SDN Troubleshooting: UDP Communication failures and changing the Network Controller Certificate

With this blog post, I wanted to highlight a couple of issues that we have encountered recently with Software Defined Networking (SDN) customer deployments in Windows Server 2016.

Issue #1: UDP communication isn’t working when outbound NAT is configured

Customer had configured outbound NAT access for his virtual network through SCVMM (this internally uses SDN Software Load Balancer), so that machines in the virtual network could access the Internet. The customer noticed that TCP traffic to the Internet was working fine, but all User Datagram Protocol (UDP) traffic was getting dropped. Moreover, this only happened when the Software Load Balancer MUX was on a different HyperV host than the tenant VM.

On deeper analysis, it was revealed that the destination VM was rejecting the packet because the UDP checksum was incorrect. Further investigations revealed a physical NIC issue. The customer was using a physical NIC which was not certified for SDN with Windows Server 2016. The NIC was incorrectly marking the UdpChecksumFailed flag when the inner packet had a valid checksum.

If you are planning to use SDN with Windows Server 2016, please ensure that you use certified NICs. You can verify whether a network adapter is or is not certified by checking the Windows Server Catalog.

Click Software-Defined Data Center (SDDC) Premium to filter the Windows Server Catalog LAN card list.

Issue #2: Changing the Network Controller Server certificate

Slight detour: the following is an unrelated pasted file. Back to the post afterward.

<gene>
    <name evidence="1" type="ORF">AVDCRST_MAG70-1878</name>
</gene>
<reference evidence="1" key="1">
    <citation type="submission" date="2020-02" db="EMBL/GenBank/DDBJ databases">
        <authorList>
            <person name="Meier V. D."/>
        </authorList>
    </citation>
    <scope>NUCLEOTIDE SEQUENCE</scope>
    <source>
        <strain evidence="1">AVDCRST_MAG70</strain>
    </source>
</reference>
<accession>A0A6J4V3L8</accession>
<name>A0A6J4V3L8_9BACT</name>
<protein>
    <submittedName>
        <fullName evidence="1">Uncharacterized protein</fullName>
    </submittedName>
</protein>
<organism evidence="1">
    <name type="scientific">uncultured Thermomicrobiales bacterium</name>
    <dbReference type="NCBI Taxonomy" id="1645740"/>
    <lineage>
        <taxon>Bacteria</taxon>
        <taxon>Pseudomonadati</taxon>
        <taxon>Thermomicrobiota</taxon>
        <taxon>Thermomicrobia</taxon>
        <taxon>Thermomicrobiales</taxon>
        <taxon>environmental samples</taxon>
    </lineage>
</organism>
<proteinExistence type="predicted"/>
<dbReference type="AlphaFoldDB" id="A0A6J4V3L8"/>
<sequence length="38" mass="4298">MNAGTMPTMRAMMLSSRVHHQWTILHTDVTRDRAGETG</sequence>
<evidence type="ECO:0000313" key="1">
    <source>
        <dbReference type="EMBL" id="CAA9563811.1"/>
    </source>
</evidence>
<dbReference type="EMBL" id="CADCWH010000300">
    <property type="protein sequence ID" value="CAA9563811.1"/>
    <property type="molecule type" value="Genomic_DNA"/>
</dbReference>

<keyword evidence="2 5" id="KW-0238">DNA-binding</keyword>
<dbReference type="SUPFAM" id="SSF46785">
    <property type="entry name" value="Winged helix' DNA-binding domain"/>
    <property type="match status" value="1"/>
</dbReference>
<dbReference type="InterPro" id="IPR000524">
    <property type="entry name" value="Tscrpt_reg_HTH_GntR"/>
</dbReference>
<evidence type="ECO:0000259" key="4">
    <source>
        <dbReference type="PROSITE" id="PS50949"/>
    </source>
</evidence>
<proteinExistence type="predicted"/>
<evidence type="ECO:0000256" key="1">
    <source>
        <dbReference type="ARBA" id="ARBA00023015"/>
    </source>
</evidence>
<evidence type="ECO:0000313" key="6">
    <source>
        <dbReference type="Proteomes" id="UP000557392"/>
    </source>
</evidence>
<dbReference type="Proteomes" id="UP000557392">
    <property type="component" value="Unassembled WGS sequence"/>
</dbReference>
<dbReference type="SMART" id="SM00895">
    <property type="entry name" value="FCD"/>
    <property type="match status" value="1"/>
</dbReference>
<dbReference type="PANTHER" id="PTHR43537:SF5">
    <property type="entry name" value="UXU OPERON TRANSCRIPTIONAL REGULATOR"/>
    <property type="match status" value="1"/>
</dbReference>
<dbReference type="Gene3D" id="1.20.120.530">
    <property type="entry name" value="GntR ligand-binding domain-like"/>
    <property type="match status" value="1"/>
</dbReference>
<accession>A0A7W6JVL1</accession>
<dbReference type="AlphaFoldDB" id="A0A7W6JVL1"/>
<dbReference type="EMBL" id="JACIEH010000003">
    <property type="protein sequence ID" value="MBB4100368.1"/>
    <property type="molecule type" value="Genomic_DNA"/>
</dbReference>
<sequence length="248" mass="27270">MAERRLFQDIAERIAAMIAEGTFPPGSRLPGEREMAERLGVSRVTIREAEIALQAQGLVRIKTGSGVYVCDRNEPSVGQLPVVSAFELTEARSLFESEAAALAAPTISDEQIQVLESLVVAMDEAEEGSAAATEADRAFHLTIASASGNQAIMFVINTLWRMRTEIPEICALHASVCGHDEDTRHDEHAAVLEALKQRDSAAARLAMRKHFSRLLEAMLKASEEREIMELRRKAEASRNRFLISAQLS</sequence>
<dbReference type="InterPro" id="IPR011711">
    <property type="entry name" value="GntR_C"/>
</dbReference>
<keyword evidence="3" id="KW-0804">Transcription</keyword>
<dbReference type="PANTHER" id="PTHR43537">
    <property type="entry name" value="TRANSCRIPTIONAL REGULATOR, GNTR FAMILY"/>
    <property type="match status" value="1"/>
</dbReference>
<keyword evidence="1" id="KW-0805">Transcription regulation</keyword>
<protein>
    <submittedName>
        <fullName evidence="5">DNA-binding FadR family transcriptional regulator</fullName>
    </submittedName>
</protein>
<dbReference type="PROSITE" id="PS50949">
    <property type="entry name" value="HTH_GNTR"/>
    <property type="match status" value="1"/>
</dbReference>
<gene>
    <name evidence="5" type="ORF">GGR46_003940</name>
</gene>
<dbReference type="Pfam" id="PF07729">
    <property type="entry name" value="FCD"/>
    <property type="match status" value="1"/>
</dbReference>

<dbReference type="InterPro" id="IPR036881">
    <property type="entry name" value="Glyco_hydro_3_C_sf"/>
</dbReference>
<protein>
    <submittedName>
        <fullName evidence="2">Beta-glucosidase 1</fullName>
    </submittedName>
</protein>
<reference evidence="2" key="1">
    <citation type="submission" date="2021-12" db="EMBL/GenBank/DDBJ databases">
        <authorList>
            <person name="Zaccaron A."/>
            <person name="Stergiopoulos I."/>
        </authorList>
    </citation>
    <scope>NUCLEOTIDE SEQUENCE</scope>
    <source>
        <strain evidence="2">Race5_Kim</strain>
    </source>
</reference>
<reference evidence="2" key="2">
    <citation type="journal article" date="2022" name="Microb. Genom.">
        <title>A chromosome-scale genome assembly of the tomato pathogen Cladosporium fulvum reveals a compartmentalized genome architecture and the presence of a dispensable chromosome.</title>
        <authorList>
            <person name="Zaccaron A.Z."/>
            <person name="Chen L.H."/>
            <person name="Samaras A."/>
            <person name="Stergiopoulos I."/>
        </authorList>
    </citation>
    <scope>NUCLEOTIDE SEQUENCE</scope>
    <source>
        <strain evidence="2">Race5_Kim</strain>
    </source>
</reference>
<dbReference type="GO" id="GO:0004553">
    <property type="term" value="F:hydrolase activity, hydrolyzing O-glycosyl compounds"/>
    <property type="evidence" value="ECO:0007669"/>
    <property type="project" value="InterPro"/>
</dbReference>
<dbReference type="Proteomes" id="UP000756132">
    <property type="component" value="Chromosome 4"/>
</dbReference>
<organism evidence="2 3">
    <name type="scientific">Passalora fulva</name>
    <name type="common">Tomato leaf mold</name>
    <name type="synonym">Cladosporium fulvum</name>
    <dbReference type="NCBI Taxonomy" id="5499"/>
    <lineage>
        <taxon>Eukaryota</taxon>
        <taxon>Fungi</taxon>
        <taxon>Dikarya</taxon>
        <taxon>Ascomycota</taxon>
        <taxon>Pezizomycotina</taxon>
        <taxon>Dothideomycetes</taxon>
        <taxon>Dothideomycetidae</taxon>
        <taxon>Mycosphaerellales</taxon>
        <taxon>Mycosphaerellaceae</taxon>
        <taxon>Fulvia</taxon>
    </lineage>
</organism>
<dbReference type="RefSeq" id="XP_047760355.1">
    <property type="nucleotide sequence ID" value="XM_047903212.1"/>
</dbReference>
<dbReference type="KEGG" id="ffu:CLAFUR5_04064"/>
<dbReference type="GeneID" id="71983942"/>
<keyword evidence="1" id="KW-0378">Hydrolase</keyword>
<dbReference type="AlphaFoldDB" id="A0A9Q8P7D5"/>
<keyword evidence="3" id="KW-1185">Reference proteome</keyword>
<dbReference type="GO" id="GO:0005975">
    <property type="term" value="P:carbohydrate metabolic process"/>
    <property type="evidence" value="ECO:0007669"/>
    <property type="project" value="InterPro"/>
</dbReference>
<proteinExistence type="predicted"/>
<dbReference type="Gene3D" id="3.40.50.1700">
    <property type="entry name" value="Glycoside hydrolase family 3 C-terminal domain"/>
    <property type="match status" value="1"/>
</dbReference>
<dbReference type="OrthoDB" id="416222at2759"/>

A customer wanted to change the Network Controller server certificate used for communication with the Northbound clients. He was using self-signed certificates and wanted to move to Certificate Authority based certificates. After installing the new certificate on all the Network Controller nodes, he used the Set-NetworkController Powershell command to point Network Controller to the new certificate.

Although the command succeeded, Network Controller communication with SCVMM stopped working.

This is due to a bug in the product where the certificate binding is only changed on one Network Controller node (where the command was run) and is not updated on the other nodes. We are planning to release a fix soon.

As a workaround, you need to manually change the certificate binding on the other Network Controller nodes. Process is as follows:

  • Install the new certificate in Personal store of LocalMachine account
  • Execute the Powershell command: Set-NetworkController -ServerCertificate <new cert>
  • Retrieve the thumbprint of the new SSL certificate that you want to use with Network Controller
  • Double click the certificate and click on Details, note the value of Thumbprint parameter. Remove any spaces in between

The following illustration depicts the Thumbprint property of the certificate.

On each Network Controller node, check the SSL binding by executing the following command from a command prompt:

netsh http show sslcert

If the result shows the thumbprint of the old certificate, change the binding by executing the following commands:

netsh http delete sslcert ipport=0.0.0.0:443

netsh http add sslcert certhash= <thumbprint of the new certificate> appid=<application ID> ipport=0.0.0.0:443 certstorename=MY

You can retrieve the appid from the output parameter Application ID of the netsh http show sslcert command.

If the binding shows the thumbprint of the new certificate, no further action is needed on that node.

Additional Information

Here are a few links to SDN topics to assist with your planning and deployment:

If you plan to assess your needs and environment for deploying SDN, see the topic Plan a Software Defined Network Infrastructure.

If you want to deploy SDN using System Center Virtual Machine Manager, see the topic Set up a Software Defined Network (SDN) infrastructure in the VMM fabric.

If you have any questions/feedback about SDN, send an email to sdn_feedback@microsoft.com.